Cerberus GLH Aerial Fire Support Unmanned Aerial System, Australia
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Cerberus GLH Aerial Fire Support Unmanned Aerial System, Australia

Cerberus GLH is an advanced unmanned aerial system (UAS) manufactured by Australian robotic defence products developer Skyborne Technologies for tactical aerial fire support missions. It is claimed to be the first-of-its-kind man-packable multiple-shot drone.

Project Type

Unmanned aerial system

Manufacturer

Skyborne Technologies

Take-off Weight

10kg

Flight Time

20-30 minutes

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Cerberus GLH is an advanced unmanned aerial system (UAS) manufactured by Australian robotic defence products developer Skyborne Technologies for tactical aerial fire support missions. It is claimed to be the first-of-its-kind man-packable multiple-shot drone.

The next-generation weaponised unmanned aerial vehicle (UAV) will provide increased firepower for platoon-sized units. It will allow dismounted soldiers to engage counter-defilade and light armour targets from a standoff distance.

The platform is designed to operate in complex urban environments and can be used for precision strike capability with low collateral damage. It can be deployed against a range of targets, including light armoured vehicles and personnel.

Cerberus GLH development

Skyborne formally unveiled the Cerberus prototype in March 2018 following the completion of the first fire test in February 2018. It was supported by Australian arms and ammunition supplier NIOA in the development of the UAV.

The company completed a $2.45m Series A capital funding to advance the development of the target and firing weapon system for the Cerberus GL UAV in April 2019. The capital fundraising came after the company secured grants from the Queensland state government under the Ignite Ideas Fund to design and assemble two flying prototypes of the Cerberus GL. The Ignite Ideas Fund supports small and medium businesses to commercialise innovative products and services.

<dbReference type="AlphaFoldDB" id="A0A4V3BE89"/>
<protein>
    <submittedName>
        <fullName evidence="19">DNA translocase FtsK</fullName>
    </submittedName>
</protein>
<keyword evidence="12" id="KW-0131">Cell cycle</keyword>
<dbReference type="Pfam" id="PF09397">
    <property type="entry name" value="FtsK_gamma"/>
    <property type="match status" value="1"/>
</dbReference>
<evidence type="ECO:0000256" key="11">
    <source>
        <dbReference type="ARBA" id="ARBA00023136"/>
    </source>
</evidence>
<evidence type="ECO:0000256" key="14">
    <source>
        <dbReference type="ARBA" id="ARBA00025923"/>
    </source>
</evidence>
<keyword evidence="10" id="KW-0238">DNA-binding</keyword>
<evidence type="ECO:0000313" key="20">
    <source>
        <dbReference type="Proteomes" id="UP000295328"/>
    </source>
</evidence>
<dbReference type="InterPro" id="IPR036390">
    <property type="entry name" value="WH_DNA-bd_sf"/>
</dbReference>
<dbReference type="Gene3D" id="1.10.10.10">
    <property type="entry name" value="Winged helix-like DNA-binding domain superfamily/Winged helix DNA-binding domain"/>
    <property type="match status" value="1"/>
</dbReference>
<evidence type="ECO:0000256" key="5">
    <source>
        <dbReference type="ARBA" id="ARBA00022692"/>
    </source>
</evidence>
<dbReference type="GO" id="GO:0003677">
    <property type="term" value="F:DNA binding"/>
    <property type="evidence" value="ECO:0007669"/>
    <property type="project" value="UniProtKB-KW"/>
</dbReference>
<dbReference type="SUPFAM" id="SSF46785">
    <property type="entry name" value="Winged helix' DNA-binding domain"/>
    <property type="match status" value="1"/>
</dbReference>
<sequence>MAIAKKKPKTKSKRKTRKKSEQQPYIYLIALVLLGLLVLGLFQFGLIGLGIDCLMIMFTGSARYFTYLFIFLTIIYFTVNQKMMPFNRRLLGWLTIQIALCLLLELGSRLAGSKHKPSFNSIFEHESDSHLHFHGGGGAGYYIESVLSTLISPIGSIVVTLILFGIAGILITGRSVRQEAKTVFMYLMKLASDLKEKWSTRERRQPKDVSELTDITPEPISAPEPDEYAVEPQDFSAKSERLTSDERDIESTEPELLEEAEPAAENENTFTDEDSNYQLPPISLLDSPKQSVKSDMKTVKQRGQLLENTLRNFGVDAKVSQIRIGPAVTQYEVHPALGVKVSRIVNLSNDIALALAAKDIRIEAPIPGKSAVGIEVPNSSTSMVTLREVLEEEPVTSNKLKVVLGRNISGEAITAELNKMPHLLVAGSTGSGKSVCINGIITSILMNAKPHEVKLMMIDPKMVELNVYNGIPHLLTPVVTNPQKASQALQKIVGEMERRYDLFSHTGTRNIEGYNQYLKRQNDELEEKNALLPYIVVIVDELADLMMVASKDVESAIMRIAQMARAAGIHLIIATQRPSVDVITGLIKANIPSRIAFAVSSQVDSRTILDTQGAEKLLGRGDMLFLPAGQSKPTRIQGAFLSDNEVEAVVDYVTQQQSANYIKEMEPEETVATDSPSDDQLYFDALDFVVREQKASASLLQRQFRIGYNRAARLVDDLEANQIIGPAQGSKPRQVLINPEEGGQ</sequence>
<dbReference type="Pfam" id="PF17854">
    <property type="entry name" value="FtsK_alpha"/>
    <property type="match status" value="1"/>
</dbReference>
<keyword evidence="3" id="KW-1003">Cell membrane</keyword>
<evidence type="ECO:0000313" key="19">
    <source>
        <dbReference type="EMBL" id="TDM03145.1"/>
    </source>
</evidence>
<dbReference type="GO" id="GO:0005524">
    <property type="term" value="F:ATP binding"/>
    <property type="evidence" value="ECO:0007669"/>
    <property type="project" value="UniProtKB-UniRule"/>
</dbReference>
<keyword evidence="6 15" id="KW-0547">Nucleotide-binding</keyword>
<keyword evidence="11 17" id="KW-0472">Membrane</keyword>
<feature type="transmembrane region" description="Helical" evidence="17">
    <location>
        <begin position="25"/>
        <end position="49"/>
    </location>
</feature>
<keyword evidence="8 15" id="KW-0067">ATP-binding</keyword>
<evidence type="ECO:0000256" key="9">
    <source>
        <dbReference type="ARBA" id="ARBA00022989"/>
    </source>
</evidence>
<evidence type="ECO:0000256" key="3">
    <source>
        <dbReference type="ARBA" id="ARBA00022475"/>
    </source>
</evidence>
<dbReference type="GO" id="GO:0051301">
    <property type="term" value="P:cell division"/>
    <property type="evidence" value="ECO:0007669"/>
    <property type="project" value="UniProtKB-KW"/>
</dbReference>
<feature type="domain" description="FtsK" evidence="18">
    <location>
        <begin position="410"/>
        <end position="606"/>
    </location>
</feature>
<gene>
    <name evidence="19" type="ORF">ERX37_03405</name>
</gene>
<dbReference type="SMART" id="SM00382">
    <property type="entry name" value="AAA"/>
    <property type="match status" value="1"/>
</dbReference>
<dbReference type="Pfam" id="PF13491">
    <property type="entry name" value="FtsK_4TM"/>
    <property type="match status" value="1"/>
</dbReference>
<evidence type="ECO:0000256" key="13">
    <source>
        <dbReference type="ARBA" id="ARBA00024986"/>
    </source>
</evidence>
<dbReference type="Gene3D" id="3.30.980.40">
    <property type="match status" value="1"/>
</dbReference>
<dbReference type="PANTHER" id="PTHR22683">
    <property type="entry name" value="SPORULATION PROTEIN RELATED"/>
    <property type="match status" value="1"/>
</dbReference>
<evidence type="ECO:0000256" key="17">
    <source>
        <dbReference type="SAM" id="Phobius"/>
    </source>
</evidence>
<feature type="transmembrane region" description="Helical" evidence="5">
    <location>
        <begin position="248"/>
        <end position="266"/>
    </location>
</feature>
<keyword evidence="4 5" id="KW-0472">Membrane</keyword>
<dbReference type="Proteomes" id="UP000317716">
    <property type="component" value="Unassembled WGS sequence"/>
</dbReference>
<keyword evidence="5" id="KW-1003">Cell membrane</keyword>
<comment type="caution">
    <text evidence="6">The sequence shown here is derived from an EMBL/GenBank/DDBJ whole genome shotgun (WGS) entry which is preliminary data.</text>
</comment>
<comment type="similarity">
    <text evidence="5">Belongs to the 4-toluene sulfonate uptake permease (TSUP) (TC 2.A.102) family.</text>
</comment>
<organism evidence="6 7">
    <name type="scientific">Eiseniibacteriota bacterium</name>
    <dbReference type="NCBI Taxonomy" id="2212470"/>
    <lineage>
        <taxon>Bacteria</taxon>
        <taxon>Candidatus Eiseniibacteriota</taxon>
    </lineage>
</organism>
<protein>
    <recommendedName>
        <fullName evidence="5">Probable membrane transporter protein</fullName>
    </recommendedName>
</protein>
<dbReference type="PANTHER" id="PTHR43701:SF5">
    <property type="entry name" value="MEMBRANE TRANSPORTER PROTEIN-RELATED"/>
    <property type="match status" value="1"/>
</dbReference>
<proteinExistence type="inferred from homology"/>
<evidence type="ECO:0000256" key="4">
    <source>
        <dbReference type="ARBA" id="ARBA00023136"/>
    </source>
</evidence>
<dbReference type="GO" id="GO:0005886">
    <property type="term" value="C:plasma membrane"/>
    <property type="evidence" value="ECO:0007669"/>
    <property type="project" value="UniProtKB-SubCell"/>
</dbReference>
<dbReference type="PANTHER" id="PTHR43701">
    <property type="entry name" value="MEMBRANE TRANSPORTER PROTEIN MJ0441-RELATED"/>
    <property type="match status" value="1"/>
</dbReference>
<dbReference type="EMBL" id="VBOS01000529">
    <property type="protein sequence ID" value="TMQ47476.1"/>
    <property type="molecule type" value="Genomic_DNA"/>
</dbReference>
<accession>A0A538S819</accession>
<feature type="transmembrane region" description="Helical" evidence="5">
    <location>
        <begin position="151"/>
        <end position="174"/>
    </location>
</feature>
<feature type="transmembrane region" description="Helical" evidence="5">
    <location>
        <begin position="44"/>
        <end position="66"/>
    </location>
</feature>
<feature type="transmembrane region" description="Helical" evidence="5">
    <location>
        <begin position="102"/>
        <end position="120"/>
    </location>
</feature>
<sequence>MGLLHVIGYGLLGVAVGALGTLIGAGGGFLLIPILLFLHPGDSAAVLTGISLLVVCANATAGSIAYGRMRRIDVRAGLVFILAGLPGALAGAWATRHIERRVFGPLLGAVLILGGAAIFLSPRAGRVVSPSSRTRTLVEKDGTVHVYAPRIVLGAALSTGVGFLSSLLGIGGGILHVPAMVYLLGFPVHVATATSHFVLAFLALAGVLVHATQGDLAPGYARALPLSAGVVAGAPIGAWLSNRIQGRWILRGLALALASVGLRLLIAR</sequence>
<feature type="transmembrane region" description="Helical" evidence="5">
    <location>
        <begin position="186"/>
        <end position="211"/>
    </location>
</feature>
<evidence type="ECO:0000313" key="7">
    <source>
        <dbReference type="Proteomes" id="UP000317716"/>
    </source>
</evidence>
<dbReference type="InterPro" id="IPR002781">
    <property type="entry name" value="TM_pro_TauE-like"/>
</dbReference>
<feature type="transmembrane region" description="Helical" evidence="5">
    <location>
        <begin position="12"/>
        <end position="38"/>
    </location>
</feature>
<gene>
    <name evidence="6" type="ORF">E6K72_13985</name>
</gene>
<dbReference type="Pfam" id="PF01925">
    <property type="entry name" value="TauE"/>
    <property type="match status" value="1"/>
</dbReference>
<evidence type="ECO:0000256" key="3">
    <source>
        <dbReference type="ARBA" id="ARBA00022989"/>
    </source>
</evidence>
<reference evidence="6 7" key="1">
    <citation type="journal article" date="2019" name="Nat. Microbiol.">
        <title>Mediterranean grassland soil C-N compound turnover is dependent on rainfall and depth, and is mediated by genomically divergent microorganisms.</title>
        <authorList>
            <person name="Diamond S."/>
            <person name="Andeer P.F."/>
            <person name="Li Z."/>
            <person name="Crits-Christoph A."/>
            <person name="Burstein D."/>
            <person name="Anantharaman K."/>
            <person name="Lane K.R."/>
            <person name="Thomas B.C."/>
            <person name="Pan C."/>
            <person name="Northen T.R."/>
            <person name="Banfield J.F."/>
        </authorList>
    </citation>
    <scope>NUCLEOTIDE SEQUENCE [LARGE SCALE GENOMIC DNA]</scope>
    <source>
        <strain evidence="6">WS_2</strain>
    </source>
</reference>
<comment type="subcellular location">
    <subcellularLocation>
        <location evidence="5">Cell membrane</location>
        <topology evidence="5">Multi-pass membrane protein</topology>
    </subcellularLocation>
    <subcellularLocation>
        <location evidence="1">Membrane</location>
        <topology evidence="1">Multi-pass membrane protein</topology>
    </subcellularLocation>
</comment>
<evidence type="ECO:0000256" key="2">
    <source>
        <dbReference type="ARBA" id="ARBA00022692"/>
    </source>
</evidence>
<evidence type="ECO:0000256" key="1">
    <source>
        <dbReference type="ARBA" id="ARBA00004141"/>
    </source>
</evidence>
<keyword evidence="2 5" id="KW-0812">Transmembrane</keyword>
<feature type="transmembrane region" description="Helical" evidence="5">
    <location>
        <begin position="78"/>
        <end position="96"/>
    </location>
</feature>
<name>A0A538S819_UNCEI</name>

In August 2019, Skyborne Technologies received a Sovereign Industrial Capability Priority (SICP) grant worth $313,667 from the Australian Government to develop advanced weaponry for the Cerberus GL.

The UAV was demonstrated to the US Army in December 2019 in the Army Expeditionary Warrior Experiment (AEWE) 2020 in December 2019. AEWE is a US Army initiative to evaluate cross-domain manoeuvre concepts in support of multi-domain operations. The UAV live-fired five 40mm grenade rounds, including two aerial flashbang, two chalk marker rounds, and a smoke marker round during the trial.

Design and features of Cerberus GLH

The Cerberus UAV has a tri-tilt rotor airframe that helps in maintaining the centre of gravity of the UAV at the location of the mounted launcher to ensure greater stability while firing and reduced recoil shock. The UAV body is made of carbon fibre and aluminium.

The lightweight and small drone measures 1.3m from nose to rear propeller tip and 1.85m from outer propeller tip to tip. It has a take-off weight of 10kg. The UAV is man-packable and can be deployed from a backpack within a few minutes of assembling. The total setup and launch time is less than two minutes.

The rotors are mounted on arms that are detachable from the main body, while the landing gear at the bottom of the UAV’s body is foldable. The entire frame can tilt up and down for proper aiming and pointing of the launcher towards the target. The tilt mode eliminates the need for a separate large gimbal that is seen in most conventional UAVs.